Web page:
Eddie did his deep dive homework before choosing makoplasty. He had spent many years and seven knee operations, living on anti-inflammatories, and considered stem cell treatment, but without cartilage he was down to his last resort, knee replacement. Eddie had seven knee operations, the first in 1972 well before arthroscopic surgery and valiantly gimped for decades until he had two partial knee replacements in separate operations in 2018. He choose makoplasty and a partial knee replacement that left his healthy ACL intact, which meant a shorter rehab period. His surgeon was in Los Angeles and Eddie traveled for the best and most modern medical treatment available.
Ice & Exercise
Once you’ve made the decision to have replacement surgery Eddie says you must approach the post-op rehab with as much determination as when you conquered Kilimanjaro for the first time. It’s a regimen requiring painstaking care about your diet, exercise routine as well as maintaining mental toughness.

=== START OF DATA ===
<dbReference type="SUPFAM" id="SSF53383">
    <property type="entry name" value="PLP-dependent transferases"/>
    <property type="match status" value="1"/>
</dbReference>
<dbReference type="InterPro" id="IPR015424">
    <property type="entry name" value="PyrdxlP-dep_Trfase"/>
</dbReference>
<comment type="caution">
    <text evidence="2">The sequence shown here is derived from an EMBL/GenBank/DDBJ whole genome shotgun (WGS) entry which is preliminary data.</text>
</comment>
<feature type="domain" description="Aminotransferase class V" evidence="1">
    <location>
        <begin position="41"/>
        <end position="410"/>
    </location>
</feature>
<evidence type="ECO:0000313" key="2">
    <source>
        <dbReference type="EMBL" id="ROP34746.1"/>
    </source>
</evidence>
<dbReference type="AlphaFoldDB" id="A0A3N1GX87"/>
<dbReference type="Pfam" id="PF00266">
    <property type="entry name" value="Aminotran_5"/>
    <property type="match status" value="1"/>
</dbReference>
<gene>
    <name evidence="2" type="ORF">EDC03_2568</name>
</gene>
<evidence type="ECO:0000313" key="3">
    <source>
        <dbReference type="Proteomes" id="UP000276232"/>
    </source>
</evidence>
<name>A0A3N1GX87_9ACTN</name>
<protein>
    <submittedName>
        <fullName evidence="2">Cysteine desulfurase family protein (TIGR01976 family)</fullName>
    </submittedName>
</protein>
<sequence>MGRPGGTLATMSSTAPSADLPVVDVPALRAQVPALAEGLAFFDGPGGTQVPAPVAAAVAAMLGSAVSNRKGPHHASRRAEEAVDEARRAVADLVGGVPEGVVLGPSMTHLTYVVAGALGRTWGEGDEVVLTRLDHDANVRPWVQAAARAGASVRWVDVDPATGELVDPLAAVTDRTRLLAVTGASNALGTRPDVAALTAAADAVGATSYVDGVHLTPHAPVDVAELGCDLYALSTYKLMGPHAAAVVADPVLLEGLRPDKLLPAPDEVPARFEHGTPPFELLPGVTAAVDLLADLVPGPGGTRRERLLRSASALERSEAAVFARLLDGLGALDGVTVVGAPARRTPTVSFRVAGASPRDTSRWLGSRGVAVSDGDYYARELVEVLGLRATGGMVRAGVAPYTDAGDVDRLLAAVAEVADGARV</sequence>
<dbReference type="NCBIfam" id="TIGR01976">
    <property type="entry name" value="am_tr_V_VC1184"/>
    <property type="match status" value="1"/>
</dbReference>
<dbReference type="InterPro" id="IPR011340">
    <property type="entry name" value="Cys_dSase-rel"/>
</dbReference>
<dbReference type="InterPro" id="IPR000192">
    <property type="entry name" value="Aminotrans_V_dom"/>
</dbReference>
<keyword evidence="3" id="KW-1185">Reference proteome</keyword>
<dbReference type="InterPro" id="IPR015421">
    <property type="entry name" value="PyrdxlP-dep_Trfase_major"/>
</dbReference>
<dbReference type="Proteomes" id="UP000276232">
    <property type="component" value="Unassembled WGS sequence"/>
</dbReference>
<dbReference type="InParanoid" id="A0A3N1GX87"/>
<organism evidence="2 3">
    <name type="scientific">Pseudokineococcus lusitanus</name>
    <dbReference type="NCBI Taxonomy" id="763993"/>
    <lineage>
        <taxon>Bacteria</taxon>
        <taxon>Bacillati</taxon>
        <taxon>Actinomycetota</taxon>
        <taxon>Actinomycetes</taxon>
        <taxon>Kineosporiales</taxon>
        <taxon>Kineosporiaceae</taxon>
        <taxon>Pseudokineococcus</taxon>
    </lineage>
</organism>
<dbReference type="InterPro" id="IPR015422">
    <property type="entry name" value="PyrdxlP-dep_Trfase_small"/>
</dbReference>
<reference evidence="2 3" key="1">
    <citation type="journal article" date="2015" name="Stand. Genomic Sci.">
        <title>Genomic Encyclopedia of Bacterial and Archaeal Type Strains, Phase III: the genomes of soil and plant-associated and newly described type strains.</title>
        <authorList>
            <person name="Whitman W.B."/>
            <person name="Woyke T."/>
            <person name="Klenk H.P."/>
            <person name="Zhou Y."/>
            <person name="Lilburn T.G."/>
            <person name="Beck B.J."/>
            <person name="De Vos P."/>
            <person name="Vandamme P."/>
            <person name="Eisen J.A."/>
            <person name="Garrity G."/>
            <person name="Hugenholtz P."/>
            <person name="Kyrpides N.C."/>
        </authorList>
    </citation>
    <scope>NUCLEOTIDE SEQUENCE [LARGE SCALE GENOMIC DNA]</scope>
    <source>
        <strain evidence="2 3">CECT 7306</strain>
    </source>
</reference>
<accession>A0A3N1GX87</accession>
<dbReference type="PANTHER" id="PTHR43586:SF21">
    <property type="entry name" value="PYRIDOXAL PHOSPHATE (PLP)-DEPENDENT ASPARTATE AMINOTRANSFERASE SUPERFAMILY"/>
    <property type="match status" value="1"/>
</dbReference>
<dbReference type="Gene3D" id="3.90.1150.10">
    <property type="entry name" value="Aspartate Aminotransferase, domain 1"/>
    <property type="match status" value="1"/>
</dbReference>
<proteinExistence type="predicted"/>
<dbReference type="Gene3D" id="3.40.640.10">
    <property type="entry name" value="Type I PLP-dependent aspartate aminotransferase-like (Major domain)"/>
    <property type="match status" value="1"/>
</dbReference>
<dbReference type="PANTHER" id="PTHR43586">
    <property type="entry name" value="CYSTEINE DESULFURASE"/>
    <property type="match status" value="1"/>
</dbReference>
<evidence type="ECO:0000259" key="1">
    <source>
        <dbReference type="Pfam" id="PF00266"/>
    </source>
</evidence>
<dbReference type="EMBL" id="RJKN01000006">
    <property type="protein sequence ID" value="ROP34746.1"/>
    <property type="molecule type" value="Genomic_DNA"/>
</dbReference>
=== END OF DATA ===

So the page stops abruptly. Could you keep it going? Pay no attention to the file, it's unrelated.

It may be trite, but without pain there is no gain and it will take you three to six months of hard work to get your new knee back on the trail following surgery. The first week is hell as the post-surgery pain kicks in and ice becomes your best friend. Eddie ices 20 minutes every two to three hours during his rehab and still uses it frequently. Movement is key early on because you don’t want your muscles to atrophy and you want to avoid scar-tissue buildup. “It’s important to strengthen all the muscles that support your new knee and that includes your core and your gluts, “Eddie said. Soon after surgery Eddie was on a stationary bike at the gym for an hour a day and that became his go to exercise to strengthen the new knee. Others spend time in a pool or a treadmill to strengthen their knee. Eddie’s left knee has always been weaker and required more post-op work with the physio who tweaked it to where he is now back to 95 percent with it. Still, Eddie now considers his new knees the strongest parts of his body.